Khadduri, Majid 1908-2007

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Khadduri, Majid 1908-2007


See index for CA sketch: Born September 27, 1908, in Mosul, Iraq; died January 25, 2007, in Potomac, MD. Khadduri was the founder of the first graduate center in America devoted to the study of modern Middle East issues. A 1932 graduate of the American University of Beirut, he completed a doctorate at the University of Chicago in 1938. He then returned to the Middle East, where he was a professor at the Higher Teachers and Law Colleges in Baghdad, Iraq, until 1947. This would be his last lengthy stay in the Middle East, however, and Khadduri would spend the rest of his academic career in the United States. A year as a visiting professor at Indiana University at Bloomington was followed by another year at the University of Chicago. Khadduri then joined Johns Hopkins University's Paul H. Nitze School of Advanced International Studies. Here he was founder and a faculty member of the graduate school's Middle East program. The first graduate study program of its type, here he taught such courses as Islamic law, as well as politics, history, and other subjects. He was director of the program until he retired in 1980. The recipient of the Lifetime Achievement Award from the American-Arab Anti-Discrimination Committee in 2001, Khadduri also founded the al-Shaybani Society of International Law, which focused on informing scholars about Muslim legal issues. Khadduri was widely recognized as an authority on Islamic and Middle Eastern law, because of such accomplishments. He penned numerous books about Middle Eastern countries and the law, as well. Among these titles are Modern Libya: A Study in Political Development (1963), Arab Contemporaries: The Role of Personalities in Politics (1973), The Islamic Concept of Justice (1984), and The Gulf War: The Origins and Implications of the Iraq-Iran Conflict (1988).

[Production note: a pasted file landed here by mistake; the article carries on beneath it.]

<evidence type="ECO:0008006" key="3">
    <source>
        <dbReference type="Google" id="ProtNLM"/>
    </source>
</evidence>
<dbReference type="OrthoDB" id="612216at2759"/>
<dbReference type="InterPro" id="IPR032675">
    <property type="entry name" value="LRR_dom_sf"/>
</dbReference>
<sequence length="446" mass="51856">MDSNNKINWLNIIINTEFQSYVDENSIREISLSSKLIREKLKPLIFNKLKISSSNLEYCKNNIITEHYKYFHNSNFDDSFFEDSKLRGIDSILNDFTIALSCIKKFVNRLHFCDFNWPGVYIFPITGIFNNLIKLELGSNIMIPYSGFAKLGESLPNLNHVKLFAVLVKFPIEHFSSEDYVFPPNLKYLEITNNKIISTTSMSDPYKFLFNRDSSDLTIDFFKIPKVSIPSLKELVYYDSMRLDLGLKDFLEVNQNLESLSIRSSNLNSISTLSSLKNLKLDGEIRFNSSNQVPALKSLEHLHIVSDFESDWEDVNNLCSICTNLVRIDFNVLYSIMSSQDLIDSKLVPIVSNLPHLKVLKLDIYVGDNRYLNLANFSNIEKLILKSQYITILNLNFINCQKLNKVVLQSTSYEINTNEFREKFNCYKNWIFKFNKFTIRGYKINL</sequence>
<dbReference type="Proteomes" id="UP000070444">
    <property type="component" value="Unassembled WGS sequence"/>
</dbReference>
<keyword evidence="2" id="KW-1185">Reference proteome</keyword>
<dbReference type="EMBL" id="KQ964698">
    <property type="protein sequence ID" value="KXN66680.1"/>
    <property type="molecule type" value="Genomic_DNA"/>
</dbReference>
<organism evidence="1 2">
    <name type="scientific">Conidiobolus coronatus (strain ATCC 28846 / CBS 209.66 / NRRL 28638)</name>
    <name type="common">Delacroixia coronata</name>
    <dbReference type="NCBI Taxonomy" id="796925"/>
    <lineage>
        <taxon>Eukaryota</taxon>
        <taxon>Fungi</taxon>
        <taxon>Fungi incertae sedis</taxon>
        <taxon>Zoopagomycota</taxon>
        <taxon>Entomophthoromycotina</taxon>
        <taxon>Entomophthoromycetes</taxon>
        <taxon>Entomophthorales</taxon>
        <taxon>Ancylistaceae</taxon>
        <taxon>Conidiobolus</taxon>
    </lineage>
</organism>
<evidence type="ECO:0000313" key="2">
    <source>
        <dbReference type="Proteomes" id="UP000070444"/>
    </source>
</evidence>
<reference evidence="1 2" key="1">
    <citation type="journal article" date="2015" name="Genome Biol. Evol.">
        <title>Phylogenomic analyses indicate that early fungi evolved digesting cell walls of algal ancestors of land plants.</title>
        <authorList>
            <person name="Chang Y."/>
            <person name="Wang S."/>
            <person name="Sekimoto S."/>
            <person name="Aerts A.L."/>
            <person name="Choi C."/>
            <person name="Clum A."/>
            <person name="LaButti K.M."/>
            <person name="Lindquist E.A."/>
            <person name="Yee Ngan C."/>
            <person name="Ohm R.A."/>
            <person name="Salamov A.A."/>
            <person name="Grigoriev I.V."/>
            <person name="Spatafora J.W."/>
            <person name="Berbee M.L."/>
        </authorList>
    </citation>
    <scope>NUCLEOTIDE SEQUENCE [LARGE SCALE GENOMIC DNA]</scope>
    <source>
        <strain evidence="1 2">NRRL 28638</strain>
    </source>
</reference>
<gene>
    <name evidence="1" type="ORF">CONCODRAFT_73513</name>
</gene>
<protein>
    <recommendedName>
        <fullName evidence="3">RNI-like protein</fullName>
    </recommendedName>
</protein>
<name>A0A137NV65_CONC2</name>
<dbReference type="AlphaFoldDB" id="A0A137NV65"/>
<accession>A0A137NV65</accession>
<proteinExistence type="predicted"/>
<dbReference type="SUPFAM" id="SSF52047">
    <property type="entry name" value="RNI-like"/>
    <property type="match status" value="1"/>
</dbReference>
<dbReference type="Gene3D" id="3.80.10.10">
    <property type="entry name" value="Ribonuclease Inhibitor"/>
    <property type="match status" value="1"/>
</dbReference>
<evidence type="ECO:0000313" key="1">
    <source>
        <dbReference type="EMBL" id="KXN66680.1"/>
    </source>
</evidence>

Washington Post, February 3, 1907, p. B6.